In 1954, Marty Ingham Everett’s black purse containing her checkbook, lipstick, school dance photos and letters from three boys — including a junior prom invite — somehow ended up behind a cabinet in the science room at her school, Jeffersonville High, in Indiana. She was 16 when she lost it.
There it sat, undisturbed, for 65 years, until last month, when a construction crew tearing out cabinets for a school renovation found it and gave it to the Greater Clark County School District in Jeffersonville, a city along the Ohio River.
School district employee Erin Bojorquez put up a “lost and found” post with photos of Everett’s handbag on the school district’s Facebook page. She thought it was a long shot to find Everett.
But Facebook did its thing, and she was soon directed to Everett’s son, John Folea, who then connected her with Everett, known in high school as Martha Ina Ingham. Both women were astounded and very pleased.
Bojorquez mailed the clutch to Everett, now 81, at her home in southwestern Florida. The great-grandmother said she felt as though she’d been zapped back to the decade of poodle skirts and bobby socks when she opened her old purse on Feb. 15.
“It was like opening a time capsule,” said Everett, who is widowed and has a second home in Grasonville, on Maryland’s Eastern Shore.
The story was so charming that Everett was featured in news stories that showed the contents of the purse, which included handwritten letters from three boys she’d dated — Paul, Carter and “Torchy.” They were found neatly folded and tucked inside her purse.
“Dear Marty, I’ve heard that Paul has asked you to go the prom with him,” read one of the notes. “If he hasn’t, I would like very much to take you. Love, Torchy.”
“Dear Marty, Bobbie and I aren’t going back together,” began a letter from Carter. “I’m just continuing to walk her to classes. She asked me if I would, and I told her that I would. I’m just trying to be friends with everybody.”
After the story ran, inevitably, people across the country started wondering: Who did she end up going to prom with in 1954? Everett was amused.
“Ask her who she went to the prom with!” one woman posted on the school’s Facebook page. “I gotta know!”
"Does anyone know who she ended up going with? Burning question!” wrote another.
"We all want to know who she went to the prom with! I'm rooting for Torchy,” added a third.
Everett’s date was Carter Williams, she said. The two rode the school bus together every day from the “company town” where they lived outside of Jeffersonville, when their fathers both worked for DuPont, she said.
“He was my first boyfriend,” Everett said. “I had an awful lot of things in my purse, but I know that the letter from Carter was special. That’s why I kept it.”
She added: “The letters from the other two boys meant something to me, too. Why else would I have carried them with me everywhere?"
Her lucky date, Williams, now 81, lives in Phoenix and hadn’t spoken to Everett since they graduated from high school. He said he was thrilled to hear from her this month after she divulged that he was her prom date.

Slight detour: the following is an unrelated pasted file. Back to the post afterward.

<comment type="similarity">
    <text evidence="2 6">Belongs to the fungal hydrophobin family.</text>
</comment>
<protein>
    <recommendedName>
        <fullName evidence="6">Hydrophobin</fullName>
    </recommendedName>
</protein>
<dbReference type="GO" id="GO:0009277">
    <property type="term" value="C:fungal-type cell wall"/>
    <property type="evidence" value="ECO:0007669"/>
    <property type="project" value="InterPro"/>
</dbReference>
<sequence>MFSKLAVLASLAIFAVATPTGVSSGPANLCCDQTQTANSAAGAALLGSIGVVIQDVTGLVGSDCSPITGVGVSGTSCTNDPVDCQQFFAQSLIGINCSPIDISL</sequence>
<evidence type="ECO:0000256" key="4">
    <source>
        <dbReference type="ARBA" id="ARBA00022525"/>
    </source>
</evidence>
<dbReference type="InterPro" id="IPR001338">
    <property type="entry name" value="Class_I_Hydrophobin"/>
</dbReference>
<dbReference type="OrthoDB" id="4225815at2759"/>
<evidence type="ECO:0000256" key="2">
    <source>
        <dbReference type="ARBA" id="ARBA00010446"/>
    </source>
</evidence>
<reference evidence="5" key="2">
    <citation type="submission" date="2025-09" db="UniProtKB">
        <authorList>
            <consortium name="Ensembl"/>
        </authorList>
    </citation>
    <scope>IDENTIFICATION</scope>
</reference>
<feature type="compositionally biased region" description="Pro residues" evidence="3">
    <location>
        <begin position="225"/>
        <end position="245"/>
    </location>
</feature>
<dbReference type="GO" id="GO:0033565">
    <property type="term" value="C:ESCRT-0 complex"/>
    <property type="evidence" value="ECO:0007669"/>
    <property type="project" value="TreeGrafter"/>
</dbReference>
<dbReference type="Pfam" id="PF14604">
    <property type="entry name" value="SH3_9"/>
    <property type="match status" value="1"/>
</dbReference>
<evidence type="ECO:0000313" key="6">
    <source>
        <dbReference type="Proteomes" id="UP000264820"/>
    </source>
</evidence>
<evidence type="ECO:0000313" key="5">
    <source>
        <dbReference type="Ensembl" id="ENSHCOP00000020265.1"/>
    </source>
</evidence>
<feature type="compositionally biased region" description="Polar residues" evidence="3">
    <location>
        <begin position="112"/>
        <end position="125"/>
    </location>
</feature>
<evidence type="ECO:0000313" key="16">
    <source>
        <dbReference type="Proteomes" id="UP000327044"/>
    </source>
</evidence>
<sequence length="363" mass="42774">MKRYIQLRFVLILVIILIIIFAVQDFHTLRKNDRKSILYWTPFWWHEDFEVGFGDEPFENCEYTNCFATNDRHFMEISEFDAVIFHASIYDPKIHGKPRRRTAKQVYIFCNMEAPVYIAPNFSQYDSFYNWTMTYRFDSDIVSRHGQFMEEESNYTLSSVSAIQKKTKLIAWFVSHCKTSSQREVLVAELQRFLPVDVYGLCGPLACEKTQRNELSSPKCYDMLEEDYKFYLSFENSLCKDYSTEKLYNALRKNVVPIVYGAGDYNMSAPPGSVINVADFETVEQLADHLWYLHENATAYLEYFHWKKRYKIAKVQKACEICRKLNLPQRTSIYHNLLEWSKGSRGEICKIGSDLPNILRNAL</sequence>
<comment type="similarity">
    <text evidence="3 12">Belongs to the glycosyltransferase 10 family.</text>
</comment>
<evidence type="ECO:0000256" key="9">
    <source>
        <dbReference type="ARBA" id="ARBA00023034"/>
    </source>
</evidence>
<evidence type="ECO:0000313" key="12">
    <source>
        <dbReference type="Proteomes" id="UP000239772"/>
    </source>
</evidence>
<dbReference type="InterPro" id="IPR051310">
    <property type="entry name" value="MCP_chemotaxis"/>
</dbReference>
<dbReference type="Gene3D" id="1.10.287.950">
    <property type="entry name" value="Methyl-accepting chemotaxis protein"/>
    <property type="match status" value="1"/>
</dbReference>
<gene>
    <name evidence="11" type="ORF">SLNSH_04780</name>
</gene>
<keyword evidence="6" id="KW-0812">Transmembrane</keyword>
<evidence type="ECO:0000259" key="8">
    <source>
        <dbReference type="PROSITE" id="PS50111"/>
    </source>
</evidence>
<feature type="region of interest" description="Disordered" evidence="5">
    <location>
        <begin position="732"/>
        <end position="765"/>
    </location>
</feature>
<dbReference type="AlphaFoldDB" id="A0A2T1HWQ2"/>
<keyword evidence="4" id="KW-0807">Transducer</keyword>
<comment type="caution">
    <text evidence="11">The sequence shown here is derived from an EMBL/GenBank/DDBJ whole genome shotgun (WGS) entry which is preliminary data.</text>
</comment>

“It was amazing to reconnect and reminisce about a time that is so different from today,” he said. “We respected our teachers, we respected the law, and we respected our parents. We had more time to sit around a table and just talk or listen. I feel very lucky to have grown up when I did.”
Although he has been happily married to Suzie Williams and has five children, nine grandchildren and seven great-grandchildren, Williams said he will never forget the first girl he kissed in 1954.
"Marty was my first love, a real sweetheart and a great gal,” he said. “What a treat it was to talk to her again for the first time in 65 years. I'll never forget dressing up to take her to the junior prom."
It turns out that the black-and-white photos of him and Everett enjoying themselves on prom night were among the items stashed away in Everett’s handbag, along with a compact, a comb, five tickets for an Italian spaghetti dinner at Everett’s Episcopal church, several bobby pins, her old Social Security card and driver’s license.
“So many years have passed that I don’t remember a lot about that time, but I do know that I enjoyed high school life,” she said. “And I do remember some of my dates.”
Torchy, she said, was actually a big guy named Clyde Morris who had a flat-top haircut and a winsome smile. Paul Moore was a star on the track team who attended her church, and Williams used to hang around the neighborhood swimming pool with her every summer, she said.
Now that the letters are back in her possession, Everett said she won’t let them — or her handbag — get away from her again.
“I was floored when I sat at my dining room table and took everything out of the purse,” she said. “How incredible that everything was still there and ended up back in my hands.”
Then she wondered aloud about her 75-cent tickets for the “genuine” Italian church dinner.
“Do you suppose that they’re still valid?” she quipped.